Looking at the rare coins of the USSR in 1958, we can be sure that the external characteristics of these specimens differ markedly from the previous ones. On the obverse, instead of the surrounding two faces, there are broad laurel wreaths connected below. They are made of aluminum bronze.

Money Production 1961 - 1991

Formally, this era came with the reform of 1961. It is characterized by the mass production of coinage and the huge circulation of metal money, as well as political stability. The small and almost identical diameter of change coins was not always convenient, which made them difficult to use. The “polushka” returned, but due to inconvenience in production and use, it was quickly withdrawn.

In general, this period is characterized as the “gray” time of numismatics. For example, for USSR coins 15 kopecks of 1978 will not give more than a hundred rubles.

The brightest and most expensive representative is the 10-ruble monetary unit of 1991. It was produced by the metropolitan mint of bimetal and has an aesthetic and modern design.

Special dates and anniversaries

In the year of the twentieth anniversary of the victory in the Great Patriotic War, a coin was struck. She became the first copy dedicated to a special date or anniversary of an outstanding person. Commemorative coins of the USSR were issued in huge editions, so their value is low, with the exception of products made of precious metals. The main material was copper-nickel alloy. Also on the cost reflects a rare variety of stamps, a mistake embossing.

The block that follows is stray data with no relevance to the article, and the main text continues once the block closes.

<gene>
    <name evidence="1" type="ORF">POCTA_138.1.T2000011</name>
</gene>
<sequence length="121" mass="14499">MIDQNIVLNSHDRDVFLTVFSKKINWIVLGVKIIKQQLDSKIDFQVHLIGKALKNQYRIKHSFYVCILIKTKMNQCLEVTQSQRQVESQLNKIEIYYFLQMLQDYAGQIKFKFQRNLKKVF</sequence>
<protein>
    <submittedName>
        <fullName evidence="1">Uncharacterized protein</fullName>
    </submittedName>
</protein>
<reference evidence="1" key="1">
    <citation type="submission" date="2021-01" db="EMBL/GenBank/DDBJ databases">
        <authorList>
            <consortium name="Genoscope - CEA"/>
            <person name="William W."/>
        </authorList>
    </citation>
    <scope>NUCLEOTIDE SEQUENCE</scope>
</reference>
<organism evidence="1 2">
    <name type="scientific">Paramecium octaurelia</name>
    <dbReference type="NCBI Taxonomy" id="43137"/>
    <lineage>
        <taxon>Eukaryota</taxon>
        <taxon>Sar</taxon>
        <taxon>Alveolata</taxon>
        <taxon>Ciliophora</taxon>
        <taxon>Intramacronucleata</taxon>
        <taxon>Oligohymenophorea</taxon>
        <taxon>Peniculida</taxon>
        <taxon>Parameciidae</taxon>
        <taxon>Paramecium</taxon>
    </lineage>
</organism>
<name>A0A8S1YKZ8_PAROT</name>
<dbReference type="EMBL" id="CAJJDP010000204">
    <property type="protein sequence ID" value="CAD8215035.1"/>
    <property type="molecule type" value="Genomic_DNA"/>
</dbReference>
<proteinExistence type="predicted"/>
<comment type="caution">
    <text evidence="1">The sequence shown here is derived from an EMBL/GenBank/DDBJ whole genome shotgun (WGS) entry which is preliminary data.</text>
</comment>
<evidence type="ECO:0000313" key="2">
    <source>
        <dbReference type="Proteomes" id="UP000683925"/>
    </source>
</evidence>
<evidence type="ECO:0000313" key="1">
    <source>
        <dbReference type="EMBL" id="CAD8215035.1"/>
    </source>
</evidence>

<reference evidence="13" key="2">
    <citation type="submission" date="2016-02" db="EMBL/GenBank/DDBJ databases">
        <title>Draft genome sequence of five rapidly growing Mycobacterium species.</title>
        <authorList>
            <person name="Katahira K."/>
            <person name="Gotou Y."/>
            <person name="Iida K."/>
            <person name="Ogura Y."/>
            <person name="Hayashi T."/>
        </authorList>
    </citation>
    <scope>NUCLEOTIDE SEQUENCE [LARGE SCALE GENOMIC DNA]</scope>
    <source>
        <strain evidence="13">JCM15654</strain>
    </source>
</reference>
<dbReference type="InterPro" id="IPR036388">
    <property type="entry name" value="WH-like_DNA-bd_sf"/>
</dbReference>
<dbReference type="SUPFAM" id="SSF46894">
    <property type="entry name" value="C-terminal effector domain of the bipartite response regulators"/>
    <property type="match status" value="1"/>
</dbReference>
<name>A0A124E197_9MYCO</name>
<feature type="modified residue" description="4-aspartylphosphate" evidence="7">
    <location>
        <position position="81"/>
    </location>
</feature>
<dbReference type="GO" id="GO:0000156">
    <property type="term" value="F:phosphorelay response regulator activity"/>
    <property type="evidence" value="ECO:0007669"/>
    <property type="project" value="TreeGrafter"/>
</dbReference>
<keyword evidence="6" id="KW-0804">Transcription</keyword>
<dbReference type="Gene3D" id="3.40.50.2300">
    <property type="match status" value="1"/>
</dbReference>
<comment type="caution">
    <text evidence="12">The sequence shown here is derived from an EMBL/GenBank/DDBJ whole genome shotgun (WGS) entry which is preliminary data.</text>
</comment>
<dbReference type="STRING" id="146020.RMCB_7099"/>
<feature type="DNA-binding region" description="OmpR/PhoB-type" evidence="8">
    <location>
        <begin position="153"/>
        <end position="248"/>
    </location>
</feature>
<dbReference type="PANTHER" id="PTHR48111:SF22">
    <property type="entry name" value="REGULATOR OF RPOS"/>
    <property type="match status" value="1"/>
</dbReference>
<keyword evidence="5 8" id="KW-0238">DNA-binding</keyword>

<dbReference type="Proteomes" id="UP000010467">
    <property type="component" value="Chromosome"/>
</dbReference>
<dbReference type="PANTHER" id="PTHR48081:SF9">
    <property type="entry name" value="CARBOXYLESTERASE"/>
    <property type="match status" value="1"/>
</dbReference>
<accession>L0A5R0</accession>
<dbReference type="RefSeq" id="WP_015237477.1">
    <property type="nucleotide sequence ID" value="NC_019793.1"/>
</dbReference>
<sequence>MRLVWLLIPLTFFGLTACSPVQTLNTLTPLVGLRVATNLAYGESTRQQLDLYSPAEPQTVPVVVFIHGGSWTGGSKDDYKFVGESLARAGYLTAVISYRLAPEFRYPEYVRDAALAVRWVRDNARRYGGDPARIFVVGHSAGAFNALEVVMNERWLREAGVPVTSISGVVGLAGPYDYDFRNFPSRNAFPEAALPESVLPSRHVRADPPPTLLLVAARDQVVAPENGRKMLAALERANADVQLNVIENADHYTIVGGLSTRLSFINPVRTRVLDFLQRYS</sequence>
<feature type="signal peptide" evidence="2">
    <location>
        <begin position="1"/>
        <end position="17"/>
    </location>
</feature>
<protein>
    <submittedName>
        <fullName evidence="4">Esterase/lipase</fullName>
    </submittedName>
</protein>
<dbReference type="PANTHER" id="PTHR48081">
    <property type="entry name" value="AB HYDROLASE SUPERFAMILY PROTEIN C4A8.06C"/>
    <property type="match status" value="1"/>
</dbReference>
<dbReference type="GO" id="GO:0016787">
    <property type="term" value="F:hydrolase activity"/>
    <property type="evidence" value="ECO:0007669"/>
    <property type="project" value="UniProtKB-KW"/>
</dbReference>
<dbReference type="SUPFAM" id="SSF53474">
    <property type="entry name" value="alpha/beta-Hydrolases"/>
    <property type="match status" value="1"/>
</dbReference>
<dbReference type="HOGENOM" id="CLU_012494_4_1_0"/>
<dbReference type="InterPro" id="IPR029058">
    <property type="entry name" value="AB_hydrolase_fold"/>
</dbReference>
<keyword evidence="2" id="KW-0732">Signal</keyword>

To a greater extent copies were represented by rubles, but there are coins with a different denomination. The largest collection of commemorative coins was devoted to the 1980 Olympic Games.

Commemorative coins of the USSR

Copper-nickel alloy became the material for the series “50 years of Soviet power”. On the obverse there is a capital denomination of the denomination and the emblem, and on the reverse is the image of Lenin against the background of the hammer and sickle, next to him is a star and the name of the state. On the edge there is the date of the anniversary and the inscription of the glorification of the Great October Revolution.

The category dedicated to the Olympic Games is the same for all denominations of obverse. At the top is the emblem of the country, and on the sides are the letters USSR Below is the denomination of the coin. In the middle of the reverse is the image of the one in which the metal banknote is named. Under it is the date of coinage, and on the sides is the name of the series.

The most expensive coins of the USSR are products made of precious metals, devoted to Olympic and national sports, their history, settlements and facilities. Also from the precious metal of the material are made the products of the series “1000th Anniversary of Various Events of Russia” and “Russian Ballet”. Also valuable is the series dedicated to the 50th anniversary of the abolition of serfdom, standing on the Ugra River, the Assumption Cathedral and the Moscow Kremlin.

The most extensive catalog is for the coins from the 70th Anniversary of the Great October Revolution series. They are made of nickel and copper. These metals served as material for the category "Cathedrals and monuments."

Commemorative coins made of copper-nickel alloy with 1-ruble denomination were also dedicated to the great figures of science, literature, music, politics and other areas.

Until 1965, commemorative coins were intended only for collectors and did not refer to the money of a regular coinage. Accordingly, they were produced only in limited editions. The decision to create them appeared at the end of 1960, on the eve of large-scale financial reform. In order to save out of circulation was not removed trifle from old-style bronze.

Since 1977, commemorative coins have been issued annually as an indicator and a means of expressing memory and pride in historical events and people involved in them.

Much less often and in smaller quantities you can find specimens with a nominal value of 10 rubles. The most valuable for numismatists is the first bimetallic coin, which was issued in 1991. It is unique because it was released on the eve of the collapse of the country. In addition to standard coinage, it also revealed various types of defects.